Easter is one of the most attended Sundays of the year. This is not new information to you. But, how do we make it an awesome experience for everyone walking through the door, including Easter visitors? There are scads of posts and articles out there with advice for capitalizing on the visitor experience, and honestly, there’s some great tips to be gleaned.

But we want to dig into how to be visitor aware. Hopefully, from this point of view, you can make a lasting impact on guests who walk through your Easter Sunday doors.

Easter is a time to celebrate the Resurrection and to welcome new people into the community that takes it identity from the Resurrection.

Visitor Aware

So, what do we mean by “visitor aware” anyway? We like to think of this as shifting the perspective from one of impressing visitors to one of considering and anticipating their needs. For many of us, it’s probably been awhile since we were church visitors ourselves, so it takes some intentionality to really get in that mindset.

Be aware of not just who your visitors are, but what their needs are.

Consult with your leadership team about the kinds of Easter visitors your church tends to attract. Different visitors will have different needs. Maybe your church gets a lot of families with young children. Or maybe it’s a younger crowd, full of churched and even jaded creatives and young professionals. Maybe your church tends to draw older family members in on Easter? Whatever the demographic mix might be, a visitor-aware leadership team will empathetically put themselves in the visitors’ shoes to make the visitor experience match.

Giving Not Getting

Another stage of the mindset shift requires thinking about what you can give your visitors versus what they will get. A lot of churches provide actual, physical take-away items to their visitors (which is all well and good, who doesn’t love a lily or a coffee mug?) but beyond that, you need to focus on making connection and a lasting impression.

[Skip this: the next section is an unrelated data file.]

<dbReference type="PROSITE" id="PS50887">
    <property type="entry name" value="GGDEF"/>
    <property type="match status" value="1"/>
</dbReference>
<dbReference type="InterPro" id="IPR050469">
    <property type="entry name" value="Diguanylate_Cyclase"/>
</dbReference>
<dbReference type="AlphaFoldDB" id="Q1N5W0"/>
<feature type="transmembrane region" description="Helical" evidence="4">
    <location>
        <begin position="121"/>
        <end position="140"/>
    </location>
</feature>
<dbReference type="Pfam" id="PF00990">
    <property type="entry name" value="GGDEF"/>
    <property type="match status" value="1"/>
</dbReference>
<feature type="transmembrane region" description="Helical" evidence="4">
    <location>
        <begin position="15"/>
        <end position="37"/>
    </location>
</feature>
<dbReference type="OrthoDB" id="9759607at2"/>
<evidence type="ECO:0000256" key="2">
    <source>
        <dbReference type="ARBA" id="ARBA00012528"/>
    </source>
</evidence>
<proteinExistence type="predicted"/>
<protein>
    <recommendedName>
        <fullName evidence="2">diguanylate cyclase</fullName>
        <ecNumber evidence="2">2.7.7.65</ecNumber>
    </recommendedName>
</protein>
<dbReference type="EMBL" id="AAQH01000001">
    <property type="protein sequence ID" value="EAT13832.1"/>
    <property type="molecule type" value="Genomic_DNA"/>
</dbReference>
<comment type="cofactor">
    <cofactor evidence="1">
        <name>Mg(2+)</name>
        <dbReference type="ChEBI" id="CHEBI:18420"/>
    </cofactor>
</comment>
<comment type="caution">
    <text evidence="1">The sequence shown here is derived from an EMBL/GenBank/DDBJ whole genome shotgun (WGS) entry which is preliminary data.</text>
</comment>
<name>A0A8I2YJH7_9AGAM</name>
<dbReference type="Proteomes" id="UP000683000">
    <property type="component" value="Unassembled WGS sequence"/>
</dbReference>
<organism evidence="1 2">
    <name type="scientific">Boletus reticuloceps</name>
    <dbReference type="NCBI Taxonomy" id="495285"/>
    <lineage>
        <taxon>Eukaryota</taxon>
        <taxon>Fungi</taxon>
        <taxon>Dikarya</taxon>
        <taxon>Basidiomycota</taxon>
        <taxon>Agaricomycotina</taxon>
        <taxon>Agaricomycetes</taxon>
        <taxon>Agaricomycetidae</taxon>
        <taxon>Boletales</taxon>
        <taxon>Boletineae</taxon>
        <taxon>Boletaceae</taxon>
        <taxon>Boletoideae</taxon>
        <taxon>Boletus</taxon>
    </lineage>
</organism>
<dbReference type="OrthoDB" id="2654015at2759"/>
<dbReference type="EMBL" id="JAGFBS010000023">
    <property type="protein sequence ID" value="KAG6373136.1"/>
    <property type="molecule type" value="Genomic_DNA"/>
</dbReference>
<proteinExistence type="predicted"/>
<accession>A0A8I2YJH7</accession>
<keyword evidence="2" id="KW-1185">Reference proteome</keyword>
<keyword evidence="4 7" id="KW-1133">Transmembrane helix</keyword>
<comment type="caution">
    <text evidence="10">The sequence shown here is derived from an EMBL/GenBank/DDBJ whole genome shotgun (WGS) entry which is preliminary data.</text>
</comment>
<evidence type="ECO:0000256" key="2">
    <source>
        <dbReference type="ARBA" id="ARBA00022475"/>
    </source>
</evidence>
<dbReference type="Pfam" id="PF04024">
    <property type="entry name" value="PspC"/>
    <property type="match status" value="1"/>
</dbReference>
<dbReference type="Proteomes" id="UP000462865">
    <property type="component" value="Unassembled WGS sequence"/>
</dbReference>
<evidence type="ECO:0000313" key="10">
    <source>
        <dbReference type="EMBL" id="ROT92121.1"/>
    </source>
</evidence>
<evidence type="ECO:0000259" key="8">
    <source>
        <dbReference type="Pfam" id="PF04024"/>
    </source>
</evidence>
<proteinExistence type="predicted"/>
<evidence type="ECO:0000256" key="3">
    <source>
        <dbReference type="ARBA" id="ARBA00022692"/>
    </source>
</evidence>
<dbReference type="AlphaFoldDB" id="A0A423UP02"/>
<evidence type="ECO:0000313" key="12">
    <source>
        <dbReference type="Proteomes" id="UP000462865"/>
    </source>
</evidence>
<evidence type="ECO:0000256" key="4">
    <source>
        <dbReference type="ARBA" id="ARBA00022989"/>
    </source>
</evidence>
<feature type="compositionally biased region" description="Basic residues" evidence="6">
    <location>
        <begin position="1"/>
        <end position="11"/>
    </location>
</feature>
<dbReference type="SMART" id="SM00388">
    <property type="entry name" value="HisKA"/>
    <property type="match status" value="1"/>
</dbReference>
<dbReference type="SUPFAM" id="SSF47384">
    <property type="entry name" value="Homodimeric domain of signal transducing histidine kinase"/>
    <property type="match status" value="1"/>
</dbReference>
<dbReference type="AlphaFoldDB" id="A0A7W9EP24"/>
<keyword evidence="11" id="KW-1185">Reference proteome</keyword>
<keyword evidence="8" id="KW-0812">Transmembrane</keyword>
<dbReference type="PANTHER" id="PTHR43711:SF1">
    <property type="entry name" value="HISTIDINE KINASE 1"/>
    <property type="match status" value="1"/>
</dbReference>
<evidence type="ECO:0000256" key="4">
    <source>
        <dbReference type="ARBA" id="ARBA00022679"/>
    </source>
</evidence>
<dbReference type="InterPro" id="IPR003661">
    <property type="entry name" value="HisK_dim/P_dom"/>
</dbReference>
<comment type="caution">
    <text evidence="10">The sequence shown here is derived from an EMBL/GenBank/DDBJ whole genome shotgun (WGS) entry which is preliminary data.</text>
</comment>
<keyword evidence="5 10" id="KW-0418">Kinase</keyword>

Meaningful impressions happen when we provide a truly welcoming environment to our visitors. When we consider their specific background and expectations, we can more readily prepare to meet their needs and ensure our environments are equipped for that!

So, for your family visitors, you could enrich kids’ ministry with extra volunteers and maybe even an egg hunt or special Easter play. For the millennial masses, you might have greeters skip the small talk and actually engage in some authentic conversation openers while incorporating digital elements into the service. For the visiting and older family members, you could again make sure your talking points are personal and tied to their reasons for being there.

When a meaningful impression is left, you open the door for Easter visitors to become regulars.

Volunteers On Board

The logistics for a meaningful Easter service have to extend beyond yourself and even your leadership team. A team of volunteers will make the Easter visitor experience meaningful and memorable.

With that in mind, it’s clearly crucial to make sure all volunteers are part of the Easter visitor-aware vision. Ideally, your leaders could host ministry-specific training meetings the week before Easter to communicate the message and logistics of being visitor-aware. If you’re crunched for time, an alternative would be to use your church’s preferred communication method, whether it’s a video in an email or through social media or even some phone calls.

Thinking about Easter Sunday from your visitors’ perspectives can help you recognize what expectations are walking through your doors and how to meet them in a positive way. Regardless of what you know they will get when they leave, we encourage you and your volunteers to give a personalized welcoming experience that will show them the heart of your church through the hands of its members.

Join us on Wednesday, March 23 for a live Q&A with Jeff Henderson. Meet other pastors and church leaders who are preparing for Easter and talk about how to make the most of this important day. Register now! (It’s free.)

 

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